Yesterday, campaigners working to stop the deportation of 50 men to Jamaica released a letter from a 10-year-old boy. Addressing a judge, the child explained why his father should not be forcibly removed from Britain, ending: “Please let my dad stay with me.” The man, a Windrush descendent, was deported along with 12 others in the dead of night, while dozens more escaped the same fate thanks to frantic last minute appeals.
The boy’s heart-shredding letter is a damning testimony to the situation: a child’s appeal for humanity in the face of a gleefully heartless government. His wasn’t the first letter to be ignored. Protestations were lodged by 82 Black public figures, including the historian David Olusoga and model Naomi Campbell, alongside rights groups, lawyers and politicians.
This week’s forced removal of foreign offenders, like another Jamaica-bound deportation in February, was condemned as racist and unjust. Weeks ago, an inquiry by the UK’s equality body found the government’s hostile environment policy and Windrush scandal broke the law and discriminated against Black people. Several reviews have noted the policy had fostered racism and wrongly deported people. One urged the government to consider ending the deportation of foreign born offenders who came to the UK as children. Even while the government has admitted it wrongly detained or deported 164 black Britons, 11 of whom died in the countries they were sent to, those late night flights continue.
And as it continues to devastate lives and families – many including small children, alongside key workers – Priti Patel’s Home Office makes “no apology for seeking to remove dangerous public criminals”, while drowning out principles of natural justice.
These cases are clearly not being treated with due process at the right stage, since late and haphazard appeals are often leading to deportations being overturned. Appeals succeed because of the impact of deportation on families, or because those marked for removal are victims of grooming or modern day slavery – as was the case with this week’s planned removals. Many have lived in the UK since childhood – British in every sense except for the bit of paper declaring it. Many were convicted for drug offences and all have already served sentences. They are being punished twice. Once in prison time; the second in a lifetime banishment from Britain.
The Home Office claims such deportations are in the public interest. But as Satbir Singh, chief executive at the Joint Council for the Welfare of Immigrants, told me: “If you believe that the criminal justice system cannot take someone guilty of an offence and rehabilitate them and make sure they are no longer a danger to society, then you need to fix the criminal justice system – deporting people doesn’t solve anything.”
Underpinning deportation measures is the premise that some, by dint of birthplace, do not deserve rehabilitation, not even into a society where they have lived since childhood. People can do time for a crime, be reformed into a law-abiding life, start a family and get on, only for the state to come banging on the door one day and blow it all apart. With Brexit, this could soon extend to EU citizens, unless protected by law – and we have already seen that nothing short of British citizenship offers guarantees.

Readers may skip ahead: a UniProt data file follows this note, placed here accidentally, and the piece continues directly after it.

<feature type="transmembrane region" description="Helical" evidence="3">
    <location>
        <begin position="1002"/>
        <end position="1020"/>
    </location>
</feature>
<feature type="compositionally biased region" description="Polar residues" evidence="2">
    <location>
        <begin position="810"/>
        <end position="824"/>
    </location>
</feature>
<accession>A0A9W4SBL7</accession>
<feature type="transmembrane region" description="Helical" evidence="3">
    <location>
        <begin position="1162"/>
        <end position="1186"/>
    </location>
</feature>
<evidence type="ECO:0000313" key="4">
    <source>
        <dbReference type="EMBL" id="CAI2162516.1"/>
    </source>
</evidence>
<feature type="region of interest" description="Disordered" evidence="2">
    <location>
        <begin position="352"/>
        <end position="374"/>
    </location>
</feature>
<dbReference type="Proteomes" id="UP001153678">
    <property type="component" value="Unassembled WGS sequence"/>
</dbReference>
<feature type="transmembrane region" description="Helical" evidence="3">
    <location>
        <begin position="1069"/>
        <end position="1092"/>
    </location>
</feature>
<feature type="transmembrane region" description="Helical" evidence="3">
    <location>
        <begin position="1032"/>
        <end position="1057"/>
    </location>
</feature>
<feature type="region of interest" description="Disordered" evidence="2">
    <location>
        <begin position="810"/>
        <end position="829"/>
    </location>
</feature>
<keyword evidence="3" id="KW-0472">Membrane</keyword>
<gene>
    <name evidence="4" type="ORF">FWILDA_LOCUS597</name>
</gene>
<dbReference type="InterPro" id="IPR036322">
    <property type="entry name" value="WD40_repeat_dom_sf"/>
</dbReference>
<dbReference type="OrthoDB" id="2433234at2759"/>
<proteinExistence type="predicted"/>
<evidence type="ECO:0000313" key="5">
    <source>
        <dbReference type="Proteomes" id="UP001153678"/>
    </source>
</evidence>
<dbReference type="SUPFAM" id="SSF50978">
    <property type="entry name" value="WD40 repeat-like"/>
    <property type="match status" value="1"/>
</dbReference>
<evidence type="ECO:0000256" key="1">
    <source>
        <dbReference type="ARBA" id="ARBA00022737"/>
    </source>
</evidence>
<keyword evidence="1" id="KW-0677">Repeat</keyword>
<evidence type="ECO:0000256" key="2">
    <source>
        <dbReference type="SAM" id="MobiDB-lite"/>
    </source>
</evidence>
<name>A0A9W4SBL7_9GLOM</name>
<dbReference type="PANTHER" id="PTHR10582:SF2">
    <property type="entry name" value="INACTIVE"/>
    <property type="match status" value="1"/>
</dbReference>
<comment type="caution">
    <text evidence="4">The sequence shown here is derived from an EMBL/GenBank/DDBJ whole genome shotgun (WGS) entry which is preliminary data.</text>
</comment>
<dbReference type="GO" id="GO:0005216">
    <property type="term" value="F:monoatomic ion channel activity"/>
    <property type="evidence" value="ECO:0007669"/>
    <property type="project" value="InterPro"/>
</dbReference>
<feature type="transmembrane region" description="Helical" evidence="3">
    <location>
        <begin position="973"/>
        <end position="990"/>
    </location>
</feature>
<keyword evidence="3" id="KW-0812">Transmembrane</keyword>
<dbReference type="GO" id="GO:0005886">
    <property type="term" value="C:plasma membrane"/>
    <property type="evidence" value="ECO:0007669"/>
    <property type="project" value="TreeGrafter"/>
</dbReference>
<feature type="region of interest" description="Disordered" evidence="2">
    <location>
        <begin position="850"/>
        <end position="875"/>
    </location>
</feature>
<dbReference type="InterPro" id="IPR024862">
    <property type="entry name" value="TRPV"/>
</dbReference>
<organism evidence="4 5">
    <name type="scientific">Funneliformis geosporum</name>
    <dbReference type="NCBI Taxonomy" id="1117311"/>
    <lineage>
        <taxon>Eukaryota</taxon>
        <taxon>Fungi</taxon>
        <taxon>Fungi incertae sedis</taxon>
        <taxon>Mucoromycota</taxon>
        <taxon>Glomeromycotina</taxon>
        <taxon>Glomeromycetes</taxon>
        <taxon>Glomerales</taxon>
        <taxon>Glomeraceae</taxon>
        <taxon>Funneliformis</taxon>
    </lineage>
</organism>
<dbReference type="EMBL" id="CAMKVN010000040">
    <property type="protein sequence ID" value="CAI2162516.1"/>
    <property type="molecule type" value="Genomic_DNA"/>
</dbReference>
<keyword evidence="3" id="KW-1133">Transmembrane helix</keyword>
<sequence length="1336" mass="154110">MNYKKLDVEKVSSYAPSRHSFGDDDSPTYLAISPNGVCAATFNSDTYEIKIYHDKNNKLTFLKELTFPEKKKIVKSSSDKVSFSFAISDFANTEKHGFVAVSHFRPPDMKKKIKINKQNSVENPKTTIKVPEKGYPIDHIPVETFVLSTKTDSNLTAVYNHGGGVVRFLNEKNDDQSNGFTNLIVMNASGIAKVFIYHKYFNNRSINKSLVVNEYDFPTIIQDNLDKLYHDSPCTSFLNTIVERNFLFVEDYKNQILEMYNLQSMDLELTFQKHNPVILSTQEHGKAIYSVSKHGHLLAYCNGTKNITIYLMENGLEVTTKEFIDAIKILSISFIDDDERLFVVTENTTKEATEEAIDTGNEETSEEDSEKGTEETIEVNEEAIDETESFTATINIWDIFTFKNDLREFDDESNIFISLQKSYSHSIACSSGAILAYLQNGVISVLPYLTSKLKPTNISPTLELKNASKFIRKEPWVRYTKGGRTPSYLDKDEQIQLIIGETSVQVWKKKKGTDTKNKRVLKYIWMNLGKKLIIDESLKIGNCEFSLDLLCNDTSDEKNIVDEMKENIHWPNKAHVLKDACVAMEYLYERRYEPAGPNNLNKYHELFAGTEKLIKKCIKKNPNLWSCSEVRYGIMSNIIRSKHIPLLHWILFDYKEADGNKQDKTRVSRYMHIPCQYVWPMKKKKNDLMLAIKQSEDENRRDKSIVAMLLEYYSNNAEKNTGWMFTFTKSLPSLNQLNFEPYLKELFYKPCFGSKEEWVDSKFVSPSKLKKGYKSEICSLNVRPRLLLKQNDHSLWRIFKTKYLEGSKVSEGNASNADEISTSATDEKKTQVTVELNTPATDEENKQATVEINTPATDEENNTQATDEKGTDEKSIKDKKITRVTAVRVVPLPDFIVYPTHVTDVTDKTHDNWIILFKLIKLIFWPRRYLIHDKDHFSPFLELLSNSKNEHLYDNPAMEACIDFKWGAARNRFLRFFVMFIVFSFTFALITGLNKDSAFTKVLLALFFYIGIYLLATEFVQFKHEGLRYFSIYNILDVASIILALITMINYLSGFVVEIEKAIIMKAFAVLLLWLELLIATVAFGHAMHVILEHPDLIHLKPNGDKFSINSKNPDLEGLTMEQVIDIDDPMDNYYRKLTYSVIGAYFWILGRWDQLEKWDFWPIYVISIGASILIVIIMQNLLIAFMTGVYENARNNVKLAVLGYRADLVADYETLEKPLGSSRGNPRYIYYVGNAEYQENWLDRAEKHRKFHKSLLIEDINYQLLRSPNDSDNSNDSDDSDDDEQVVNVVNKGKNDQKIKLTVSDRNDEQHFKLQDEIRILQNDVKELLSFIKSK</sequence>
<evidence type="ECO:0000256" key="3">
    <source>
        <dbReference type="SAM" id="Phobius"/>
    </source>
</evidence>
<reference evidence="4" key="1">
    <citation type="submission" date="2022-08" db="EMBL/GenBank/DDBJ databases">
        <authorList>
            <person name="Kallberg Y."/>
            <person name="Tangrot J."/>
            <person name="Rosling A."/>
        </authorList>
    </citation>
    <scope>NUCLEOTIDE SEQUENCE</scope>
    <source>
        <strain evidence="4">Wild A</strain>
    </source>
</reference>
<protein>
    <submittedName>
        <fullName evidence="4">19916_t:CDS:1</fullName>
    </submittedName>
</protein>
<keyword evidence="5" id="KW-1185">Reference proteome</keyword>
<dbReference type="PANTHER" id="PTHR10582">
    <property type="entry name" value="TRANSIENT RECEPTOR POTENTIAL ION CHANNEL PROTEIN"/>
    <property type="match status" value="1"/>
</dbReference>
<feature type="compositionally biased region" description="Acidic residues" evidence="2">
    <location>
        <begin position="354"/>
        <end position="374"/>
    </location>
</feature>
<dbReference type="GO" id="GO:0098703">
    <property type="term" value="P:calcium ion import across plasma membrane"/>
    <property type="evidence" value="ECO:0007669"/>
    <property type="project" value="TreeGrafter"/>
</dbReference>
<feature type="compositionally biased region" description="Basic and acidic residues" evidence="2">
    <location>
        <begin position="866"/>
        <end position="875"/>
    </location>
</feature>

In this screeching populist right climate, few want to be miscast as champions of violent criminals. But this is so obviously a kind of racist and xenophobic double jeopardy, it beggars belief that the Labour opposition, fronted by an actual human rights lawyer and former Director of Public Prosecutions, cannot argue the case.
Indeed, the lack of full-throated protest from Labour’s shadow front bench is a striking component of this story. One problem is that New Labour implemented the 2007 law permitting deportation of foreign national offenders sentenced to 12 months or more in prison (although Conservatives made the appeals process tougher in 2014). And so we have a Labour frontbencher talking about the double punishment of criminals as a “grey area”.
In truth, successive Labour leaderships have shied away from tough discussions of racist government policies, in thrall to right-wing culture wars that pit the left on the wrong side of public sentiment. But such retreat only makes things worse: it gives the government a free pass to push appallingly discriminatory policy and then watch the opposition flail in its response. Skirting this issue does not make it go away; instead, the Conservatives get to define the narrative, drag it ever rightwards and dominate the conversation.
Unless the opposition actively dismantles a divisive, racially-charged narrative and replaces it with a progressive, collective vision of Britain, Conservatives will always weaponise these issues, leaving Labour behind – and leaving thousands of lives destroyed in the wake of its vindictive, agenda-driven policies.